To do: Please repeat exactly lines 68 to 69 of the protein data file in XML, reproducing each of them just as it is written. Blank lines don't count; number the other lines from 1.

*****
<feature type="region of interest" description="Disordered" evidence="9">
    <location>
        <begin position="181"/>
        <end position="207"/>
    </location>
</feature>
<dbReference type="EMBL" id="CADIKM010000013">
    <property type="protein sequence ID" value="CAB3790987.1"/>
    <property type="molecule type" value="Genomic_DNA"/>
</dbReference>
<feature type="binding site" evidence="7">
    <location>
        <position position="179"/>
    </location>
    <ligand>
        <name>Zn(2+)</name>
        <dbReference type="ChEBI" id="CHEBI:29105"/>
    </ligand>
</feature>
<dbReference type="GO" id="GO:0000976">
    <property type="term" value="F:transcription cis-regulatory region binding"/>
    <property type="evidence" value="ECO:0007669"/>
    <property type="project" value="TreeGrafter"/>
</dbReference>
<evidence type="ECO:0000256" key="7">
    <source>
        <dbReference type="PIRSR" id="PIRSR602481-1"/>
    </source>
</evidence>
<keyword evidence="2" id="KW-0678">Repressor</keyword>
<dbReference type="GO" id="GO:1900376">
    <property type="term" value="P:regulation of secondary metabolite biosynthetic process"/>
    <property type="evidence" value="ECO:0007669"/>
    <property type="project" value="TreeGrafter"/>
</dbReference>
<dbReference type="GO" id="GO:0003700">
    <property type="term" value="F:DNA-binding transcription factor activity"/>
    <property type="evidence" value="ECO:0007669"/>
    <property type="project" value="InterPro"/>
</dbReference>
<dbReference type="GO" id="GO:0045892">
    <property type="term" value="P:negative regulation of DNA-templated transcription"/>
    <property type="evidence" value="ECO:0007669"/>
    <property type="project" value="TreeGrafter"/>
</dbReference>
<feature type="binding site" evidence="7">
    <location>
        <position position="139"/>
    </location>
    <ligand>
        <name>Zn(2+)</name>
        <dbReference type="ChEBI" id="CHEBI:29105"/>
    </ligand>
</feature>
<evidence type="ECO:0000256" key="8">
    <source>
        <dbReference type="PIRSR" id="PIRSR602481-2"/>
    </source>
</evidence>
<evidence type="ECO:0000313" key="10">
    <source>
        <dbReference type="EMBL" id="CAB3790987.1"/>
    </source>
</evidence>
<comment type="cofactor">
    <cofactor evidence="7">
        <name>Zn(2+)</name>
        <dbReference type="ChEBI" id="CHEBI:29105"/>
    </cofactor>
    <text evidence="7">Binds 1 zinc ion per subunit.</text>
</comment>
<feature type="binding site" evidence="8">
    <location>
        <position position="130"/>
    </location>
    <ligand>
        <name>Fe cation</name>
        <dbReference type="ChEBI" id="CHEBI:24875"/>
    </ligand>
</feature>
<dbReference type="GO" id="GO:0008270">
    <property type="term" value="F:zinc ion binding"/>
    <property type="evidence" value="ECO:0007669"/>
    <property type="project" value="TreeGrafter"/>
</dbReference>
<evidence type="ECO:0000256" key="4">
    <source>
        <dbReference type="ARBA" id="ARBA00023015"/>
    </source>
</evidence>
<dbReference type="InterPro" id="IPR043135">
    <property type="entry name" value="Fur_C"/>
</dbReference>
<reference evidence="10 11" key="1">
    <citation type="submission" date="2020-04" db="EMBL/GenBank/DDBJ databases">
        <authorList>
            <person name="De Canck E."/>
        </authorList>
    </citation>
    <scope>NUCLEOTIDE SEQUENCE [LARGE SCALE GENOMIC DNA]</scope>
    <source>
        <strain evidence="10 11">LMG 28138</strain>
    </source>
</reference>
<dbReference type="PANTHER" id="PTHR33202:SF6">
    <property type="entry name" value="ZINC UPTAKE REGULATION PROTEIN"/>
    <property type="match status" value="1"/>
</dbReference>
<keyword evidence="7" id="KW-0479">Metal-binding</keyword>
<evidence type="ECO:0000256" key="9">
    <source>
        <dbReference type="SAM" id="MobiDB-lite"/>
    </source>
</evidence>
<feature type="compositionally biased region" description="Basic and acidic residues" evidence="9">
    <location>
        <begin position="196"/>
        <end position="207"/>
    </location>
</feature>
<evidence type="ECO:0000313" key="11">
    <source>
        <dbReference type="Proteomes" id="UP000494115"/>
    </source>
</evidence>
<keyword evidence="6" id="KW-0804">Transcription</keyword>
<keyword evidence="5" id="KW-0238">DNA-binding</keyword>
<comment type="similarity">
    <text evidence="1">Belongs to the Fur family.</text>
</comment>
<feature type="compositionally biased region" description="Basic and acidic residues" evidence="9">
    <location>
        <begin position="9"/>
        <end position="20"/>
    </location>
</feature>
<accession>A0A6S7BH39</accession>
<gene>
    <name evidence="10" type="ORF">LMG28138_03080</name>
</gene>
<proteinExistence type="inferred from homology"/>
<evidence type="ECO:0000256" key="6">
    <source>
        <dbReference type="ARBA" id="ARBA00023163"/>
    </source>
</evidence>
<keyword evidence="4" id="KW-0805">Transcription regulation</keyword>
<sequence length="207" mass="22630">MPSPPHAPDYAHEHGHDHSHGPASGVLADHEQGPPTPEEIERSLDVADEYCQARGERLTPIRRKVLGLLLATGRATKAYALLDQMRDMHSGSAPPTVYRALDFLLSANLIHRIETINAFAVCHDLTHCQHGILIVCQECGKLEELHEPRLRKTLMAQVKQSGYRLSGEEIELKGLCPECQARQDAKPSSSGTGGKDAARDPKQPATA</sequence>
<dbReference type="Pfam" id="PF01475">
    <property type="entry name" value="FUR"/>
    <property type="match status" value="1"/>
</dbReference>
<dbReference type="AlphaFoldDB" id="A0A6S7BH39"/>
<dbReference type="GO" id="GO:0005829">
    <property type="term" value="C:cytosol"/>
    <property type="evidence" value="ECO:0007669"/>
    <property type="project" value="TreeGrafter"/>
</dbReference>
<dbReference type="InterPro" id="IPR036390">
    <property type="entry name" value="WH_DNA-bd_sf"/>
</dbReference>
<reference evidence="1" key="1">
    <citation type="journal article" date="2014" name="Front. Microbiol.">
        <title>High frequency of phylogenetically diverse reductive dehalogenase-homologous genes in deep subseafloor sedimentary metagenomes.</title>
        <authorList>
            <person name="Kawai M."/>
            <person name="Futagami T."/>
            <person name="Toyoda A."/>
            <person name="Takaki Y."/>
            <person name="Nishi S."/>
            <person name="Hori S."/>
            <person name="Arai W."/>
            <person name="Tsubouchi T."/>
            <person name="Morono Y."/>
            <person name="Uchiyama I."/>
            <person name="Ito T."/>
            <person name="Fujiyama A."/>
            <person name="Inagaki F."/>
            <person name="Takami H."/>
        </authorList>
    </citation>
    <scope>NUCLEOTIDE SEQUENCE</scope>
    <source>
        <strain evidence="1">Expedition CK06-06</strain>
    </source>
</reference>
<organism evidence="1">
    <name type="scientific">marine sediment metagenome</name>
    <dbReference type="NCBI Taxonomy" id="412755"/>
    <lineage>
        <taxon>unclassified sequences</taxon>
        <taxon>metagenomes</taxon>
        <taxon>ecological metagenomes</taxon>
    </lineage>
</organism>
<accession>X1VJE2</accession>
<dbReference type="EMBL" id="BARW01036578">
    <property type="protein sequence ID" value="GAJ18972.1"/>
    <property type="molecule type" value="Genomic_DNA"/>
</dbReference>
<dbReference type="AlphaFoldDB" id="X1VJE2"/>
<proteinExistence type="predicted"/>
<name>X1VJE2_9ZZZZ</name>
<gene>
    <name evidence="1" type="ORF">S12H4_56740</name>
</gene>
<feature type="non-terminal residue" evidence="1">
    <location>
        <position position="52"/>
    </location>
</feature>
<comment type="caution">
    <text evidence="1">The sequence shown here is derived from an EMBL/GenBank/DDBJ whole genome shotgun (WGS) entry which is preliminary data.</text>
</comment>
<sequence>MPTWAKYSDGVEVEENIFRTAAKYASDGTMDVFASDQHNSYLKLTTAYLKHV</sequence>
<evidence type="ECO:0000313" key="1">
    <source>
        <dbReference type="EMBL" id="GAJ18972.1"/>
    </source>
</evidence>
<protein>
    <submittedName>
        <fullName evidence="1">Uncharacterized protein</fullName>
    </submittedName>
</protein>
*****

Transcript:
        <dbReference type="ChEBI" id="CHEBI:29105"/>
    </cofactor>